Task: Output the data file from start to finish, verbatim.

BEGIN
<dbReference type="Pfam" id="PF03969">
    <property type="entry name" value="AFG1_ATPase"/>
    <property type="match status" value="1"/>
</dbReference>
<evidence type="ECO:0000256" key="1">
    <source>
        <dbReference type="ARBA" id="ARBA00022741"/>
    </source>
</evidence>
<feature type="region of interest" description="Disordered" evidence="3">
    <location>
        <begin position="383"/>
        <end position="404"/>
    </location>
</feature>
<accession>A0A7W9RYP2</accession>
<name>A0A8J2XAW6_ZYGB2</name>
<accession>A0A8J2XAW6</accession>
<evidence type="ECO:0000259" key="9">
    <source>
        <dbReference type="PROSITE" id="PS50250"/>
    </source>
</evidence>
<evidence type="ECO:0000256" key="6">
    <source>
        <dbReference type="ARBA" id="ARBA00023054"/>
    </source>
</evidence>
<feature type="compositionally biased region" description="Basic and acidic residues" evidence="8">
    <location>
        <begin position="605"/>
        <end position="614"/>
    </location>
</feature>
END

<dbReference type="Pfam" id="PF03969">
    <property type="entry name" value="AFG1_ATPase"/>
    <property type="match status" value="1"/>
</dbReference>
<evidence type="ECO:0000256" key="1">
    <source>
        <dbReference type="ARBA" id="ARBA00022741"/>
    </source>
</evidence>
<feature type="region of interest" description="Disordered" evidence="3">
    <location>
        <begin position="383"/>
        <end position="404"/>
    </location>
</feature>
<accession>A0A7W9RYP2</accession>
<name>A0A8J2XAW6_ZYGB2</name>
<accession>A0A8J2XAW6</accession>
<evidence type="ECO:0000259" key="9">
    <source>
        <dbReference type="PROSITE" id="PS50250"/>
    </source>
</evidence>
<evidence type="ECO:0000256" key="6">
    <source>
        <dbReference type="ARBA" id="ARBA00023054"/>
    </source>
</evidence>
<feature type="compositionally biased region" description="Basic and acidic residues" evidence="8">
    <location>
        <begin position="605"/>
        <end position="614"/>
    </location>
</feature>